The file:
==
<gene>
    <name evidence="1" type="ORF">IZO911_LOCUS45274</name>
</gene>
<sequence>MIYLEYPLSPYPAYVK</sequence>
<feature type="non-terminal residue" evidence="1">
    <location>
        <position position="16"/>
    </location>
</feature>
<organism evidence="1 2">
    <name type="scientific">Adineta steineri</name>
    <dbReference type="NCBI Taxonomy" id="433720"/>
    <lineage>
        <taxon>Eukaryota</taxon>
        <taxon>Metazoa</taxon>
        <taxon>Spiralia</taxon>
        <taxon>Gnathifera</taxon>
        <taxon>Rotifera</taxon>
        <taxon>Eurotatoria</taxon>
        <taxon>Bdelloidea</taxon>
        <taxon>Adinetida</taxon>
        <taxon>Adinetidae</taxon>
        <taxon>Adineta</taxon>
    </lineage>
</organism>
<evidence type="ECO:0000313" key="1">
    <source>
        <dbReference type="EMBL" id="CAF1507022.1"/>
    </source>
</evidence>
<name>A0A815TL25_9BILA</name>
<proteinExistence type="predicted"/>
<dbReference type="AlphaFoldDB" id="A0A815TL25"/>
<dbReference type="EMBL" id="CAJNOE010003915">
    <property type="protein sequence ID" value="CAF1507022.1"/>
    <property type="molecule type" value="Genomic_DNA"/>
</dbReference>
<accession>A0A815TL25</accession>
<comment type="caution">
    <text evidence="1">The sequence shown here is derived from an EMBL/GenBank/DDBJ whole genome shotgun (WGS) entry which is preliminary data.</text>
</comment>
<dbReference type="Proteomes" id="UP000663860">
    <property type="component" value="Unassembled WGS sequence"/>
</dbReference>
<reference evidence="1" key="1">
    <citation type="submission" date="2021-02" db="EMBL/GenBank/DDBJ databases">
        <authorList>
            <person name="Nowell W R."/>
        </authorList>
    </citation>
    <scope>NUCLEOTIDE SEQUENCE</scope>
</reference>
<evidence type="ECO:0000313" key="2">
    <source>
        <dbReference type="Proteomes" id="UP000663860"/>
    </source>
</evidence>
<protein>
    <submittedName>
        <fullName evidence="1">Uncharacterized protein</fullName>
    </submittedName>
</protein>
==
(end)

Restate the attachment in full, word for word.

<gene>
    <name evidence="1" type="ORF">IZO911_LOCUS45274</name>
</gene>
<sequence>MIYLEYPLSPYPAYVK</sequence>
<feature type="non-terminal residue" evidence="1">
    <location>
        <position position="16"/>
    </location>
</feature>
<organism evidence="1 2">
    <name type="scientific">Adineta steineri</name>
    <dbReference type="NCBI Taxonomy" id="433720"/>
    <lineage>
        <taxon>Eukaryota</taxon>
        <taxon>Metazoa</taxon>
        <taxon>Spiralia</taxon>
        <taxon>Gnathifera</taxon>
        <taxon>Rotifera</taxon>
        <taxon>Eurotatoria</taxon>
        <taxon>Bdelloidea</taxon>
        <taxon>Adinetida</taxon>
        <taxon>Adinetidae</taxon>
        <taxon>Adineta</taxon>
    </lineage>
</organism>
<evidence type="ECO:0000313" key="1">
    <source>
        <dbReference type="EMBL" id="CAF1507022.1"/>
    </source>
</evidence>
<name>A0A815TL25_9BILA</name>
<proteinExistence type="predicted"/>
<dbReference type="AlphaFoldDB" id="A0A815TL25"/>
<dbReference type="EMBL" id="CAJNOE010003915">
    <property type="protein sequence ID" value="CAF1507022.1"/>
    <property type="molecule type" value="Genomic_DNA"/>
</dbReference>
<accession>A0A815TL25</accession>
<comment type="caution">
    <text evidence="1">The sequence shown here is derived from an EMBL/GenBank/DDBJ whole genome shotgun (WGS) entry which is preliminary data.</text>
</comment>
<dbReference type="Proteomes" id="UP000663860">
    <property type="component" value="Unassembled WGS sequence"/>
</dbReference>
<reference evidence="1" key="1">
    <citation type="submission" date="2021-02" db="EMBL/GenBank/DDBJ databases">
        <authorList>
            <person name="Nowell W R."/>
        </authorList>
    </citation>
    <scope>NUCLEOTIDE SEQUENCE</scope>
</reference>
<evidence type="ECO:0000313" key="2">
    <source>
        <dbReference type="Proteomes" id="UP000663860"/>
    </source>
</evidence>
<protein>
    <submittedName>
        <fullName evidence="1">Uncharacterized protein</fullName>
    </submittedName>
</protein>